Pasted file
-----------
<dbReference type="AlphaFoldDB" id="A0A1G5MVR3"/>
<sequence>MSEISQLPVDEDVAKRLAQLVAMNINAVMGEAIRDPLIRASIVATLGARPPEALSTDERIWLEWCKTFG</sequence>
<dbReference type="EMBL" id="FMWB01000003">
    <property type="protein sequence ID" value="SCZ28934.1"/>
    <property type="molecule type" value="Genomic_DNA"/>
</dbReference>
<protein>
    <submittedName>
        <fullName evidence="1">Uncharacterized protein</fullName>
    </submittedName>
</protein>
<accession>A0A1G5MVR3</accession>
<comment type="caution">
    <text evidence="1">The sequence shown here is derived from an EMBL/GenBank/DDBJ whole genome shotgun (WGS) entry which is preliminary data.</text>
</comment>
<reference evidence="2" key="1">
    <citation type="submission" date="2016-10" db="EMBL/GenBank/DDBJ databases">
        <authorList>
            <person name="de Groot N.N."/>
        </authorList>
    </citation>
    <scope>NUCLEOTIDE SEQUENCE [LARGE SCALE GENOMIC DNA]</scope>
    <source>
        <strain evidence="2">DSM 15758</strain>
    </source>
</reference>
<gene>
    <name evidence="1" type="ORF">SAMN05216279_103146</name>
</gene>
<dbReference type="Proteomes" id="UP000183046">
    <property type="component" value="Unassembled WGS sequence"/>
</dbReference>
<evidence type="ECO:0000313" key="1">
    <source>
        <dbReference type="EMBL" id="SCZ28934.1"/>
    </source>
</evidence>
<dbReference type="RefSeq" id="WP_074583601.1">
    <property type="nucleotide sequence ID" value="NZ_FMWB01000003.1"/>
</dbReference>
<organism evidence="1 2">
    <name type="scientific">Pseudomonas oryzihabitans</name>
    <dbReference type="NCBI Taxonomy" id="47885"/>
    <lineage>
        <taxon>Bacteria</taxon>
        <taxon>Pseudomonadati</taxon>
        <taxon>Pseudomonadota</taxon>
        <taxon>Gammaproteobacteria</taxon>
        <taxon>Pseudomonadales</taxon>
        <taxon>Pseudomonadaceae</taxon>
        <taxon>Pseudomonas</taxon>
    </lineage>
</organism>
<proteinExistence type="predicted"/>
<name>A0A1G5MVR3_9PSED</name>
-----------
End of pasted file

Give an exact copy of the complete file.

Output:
<dbReference type="AlphaFoldDB" id="A0A1G5MVR3"/>
<sequence>MSEISQLPVDEDVAKRLAQLVAMNINAVMGEAIRDPLIRASIVATLGARPPEALSTDERIWLEWCKTFG</sequence>
<dbReference type="EMBL" id="FMWB01000003">
    <property type="protein sequence ID" value="SCZ28934.1"/>
    <property type="molecule type" value="Genomic_DNA"/>
</dbReference>
<protein>
    <submittedName>
        <fullName evidence="1">Uncharacterized protein</fullName>
    </submittedName>
</protein>
<accession>A0A1G5MVR3</accession>
<comment type="caution">
    <text evidence="1">The sequence shown here is derived from an EMBL/GenBank/DDBJ whole genome shotgun (WGS) entry which is preliminary data.</text>
</comment>
<reference evidence="2" key="1">
    <citation type="submission" date="2016-10" db="EMBL/GenBank/DDBJ databases">
        <authorList>
            <person name="de Groot N.N."/>
        </authorList>
    </citation>
    <scope>NUCLEOTIDE SEQUENCE [LARGE SCALE GENOMIC DNA]</scope>
    <source>
        <strain evidence="2">DSM 15758</strain>
    </source>
</reference>
<gene>
    <name evidence="1" type="ORF">SAMN05216279_103146</name>
</gene>
<dbReference type="Proteomes" id="UP000183046">
    <property type="component" value="Unassembled WGS sequence"/>
</dbReference>
<evidence type="ECO:0000313" key="1">
    <source>
        <dbReference type="EMBL" id="SCZ28934.1"/>
    </source>
</evidence>
<dbReference type="RefSeq" id="WP_074583601.1">
    <property type="nucleotide sequence ID" value="NZ_FMWB01000003.1"/>
</dbReference>
<organism evidence="1 2">
    <name type="scientific">Pseudomonas oryzihabitans</name>
    <dbReference type="NCBI Taxonomy" id="47885"/>
    <lineage>
        <taxon>Bacteria</taxon>
        <taxon>Pseudomonadati</taxon>
        <taxon>Pseudomonadota</taxon>
        <taxon>Gammaproteobacteria</taxon>
        <taxon>Pseudomonadales</taxon>
        <taxon>Pseudomonadaceae</taxon>
        <taxon>Pseudomonas</taxon>
    </lineage>
</organism>
<proteinExistence type="predicted"/>
<name>A0A1G5MVR3_9PSED</name>